A Revisitation of Religious Syncretism in Twentieth Century Yemen


  • Charles Taylor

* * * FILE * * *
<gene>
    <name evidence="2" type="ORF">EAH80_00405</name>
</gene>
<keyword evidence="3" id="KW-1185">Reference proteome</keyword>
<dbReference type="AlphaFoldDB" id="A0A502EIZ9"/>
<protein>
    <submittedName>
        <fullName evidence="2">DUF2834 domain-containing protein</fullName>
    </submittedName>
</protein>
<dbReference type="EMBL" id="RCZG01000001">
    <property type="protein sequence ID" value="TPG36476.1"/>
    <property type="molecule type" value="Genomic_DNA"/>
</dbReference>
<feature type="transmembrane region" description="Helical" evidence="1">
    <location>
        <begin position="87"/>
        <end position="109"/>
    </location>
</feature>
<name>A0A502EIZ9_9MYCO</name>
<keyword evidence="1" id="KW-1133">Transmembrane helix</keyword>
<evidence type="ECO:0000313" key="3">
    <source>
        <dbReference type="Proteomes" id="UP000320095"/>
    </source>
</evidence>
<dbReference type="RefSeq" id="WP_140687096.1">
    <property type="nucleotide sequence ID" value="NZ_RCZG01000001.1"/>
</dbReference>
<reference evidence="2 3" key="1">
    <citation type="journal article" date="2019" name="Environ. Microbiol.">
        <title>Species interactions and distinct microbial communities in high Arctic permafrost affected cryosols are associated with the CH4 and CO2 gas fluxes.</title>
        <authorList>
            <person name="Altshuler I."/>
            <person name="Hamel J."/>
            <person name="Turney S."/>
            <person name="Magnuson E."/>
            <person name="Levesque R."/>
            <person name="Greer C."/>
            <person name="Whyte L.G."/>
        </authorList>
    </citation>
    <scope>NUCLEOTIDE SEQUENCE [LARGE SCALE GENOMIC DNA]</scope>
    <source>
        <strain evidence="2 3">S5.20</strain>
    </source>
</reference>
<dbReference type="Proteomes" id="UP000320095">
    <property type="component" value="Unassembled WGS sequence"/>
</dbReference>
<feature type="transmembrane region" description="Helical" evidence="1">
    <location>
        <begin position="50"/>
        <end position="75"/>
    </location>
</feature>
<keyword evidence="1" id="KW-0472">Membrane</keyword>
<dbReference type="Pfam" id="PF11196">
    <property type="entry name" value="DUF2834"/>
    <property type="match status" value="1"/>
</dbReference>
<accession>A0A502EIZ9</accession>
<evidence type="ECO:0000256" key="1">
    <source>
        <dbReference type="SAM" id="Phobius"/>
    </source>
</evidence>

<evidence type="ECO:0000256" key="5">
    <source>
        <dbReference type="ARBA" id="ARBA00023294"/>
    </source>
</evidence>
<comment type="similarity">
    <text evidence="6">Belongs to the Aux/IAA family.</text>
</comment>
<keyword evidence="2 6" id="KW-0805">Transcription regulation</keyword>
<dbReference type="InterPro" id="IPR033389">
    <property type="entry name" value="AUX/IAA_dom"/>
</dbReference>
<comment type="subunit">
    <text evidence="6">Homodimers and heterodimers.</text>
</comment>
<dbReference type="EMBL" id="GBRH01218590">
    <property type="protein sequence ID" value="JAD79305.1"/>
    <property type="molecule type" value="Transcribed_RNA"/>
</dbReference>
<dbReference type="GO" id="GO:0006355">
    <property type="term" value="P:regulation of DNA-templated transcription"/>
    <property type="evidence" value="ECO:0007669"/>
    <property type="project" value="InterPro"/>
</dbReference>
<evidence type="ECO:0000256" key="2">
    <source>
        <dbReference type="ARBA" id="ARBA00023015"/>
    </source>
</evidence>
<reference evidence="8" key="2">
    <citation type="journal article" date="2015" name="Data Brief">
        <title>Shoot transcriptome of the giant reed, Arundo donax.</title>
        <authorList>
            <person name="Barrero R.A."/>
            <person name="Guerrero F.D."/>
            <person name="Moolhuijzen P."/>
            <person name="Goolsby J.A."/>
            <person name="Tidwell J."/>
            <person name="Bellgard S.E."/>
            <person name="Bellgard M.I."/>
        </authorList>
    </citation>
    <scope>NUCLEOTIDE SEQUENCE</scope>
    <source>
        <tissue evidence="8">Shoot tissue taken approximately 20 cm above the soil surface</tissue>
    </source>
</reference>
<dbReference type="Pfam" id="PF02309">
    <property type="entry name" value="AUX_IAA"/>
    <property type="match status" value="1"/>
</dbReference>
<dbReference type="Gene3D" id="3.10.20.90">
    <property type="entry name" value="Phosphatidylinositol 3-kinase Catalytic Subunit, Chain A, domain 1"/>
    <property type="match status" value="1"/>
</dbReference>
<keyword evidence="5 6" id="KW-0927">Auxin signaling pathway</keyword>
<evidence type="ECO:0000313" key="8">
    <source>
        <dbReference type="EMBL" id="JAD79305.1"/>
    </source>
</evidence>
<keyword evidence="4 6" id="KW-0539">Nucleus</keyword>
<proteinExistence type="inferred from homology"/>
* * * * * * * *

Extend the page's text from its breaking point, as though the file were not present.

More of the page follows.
This paper makes the case that current studies of hybridity in Yemeni religion would benefit from the adoption of more critical and granular typology. Hybrid religious systems in Yemen are examined and analyzed. The work of the scholar of Yemeni religion in the twentieth century, Dr. Eraqi-Klorman, is the primary source for the Yemeni religious phenomena examined and her conclusions are reevaluated using a new framework. The paper makes the case that uncritical use of the terminology around religious hybridity can lead to the legitimization of asymmetric power dynamics, if unwittingly. The categorization system of Ernest Gellner is put forward as especially helpful and likely to avoid this consequence. The history of the use of the term "syncretism" in academia is also examined for the sake of context.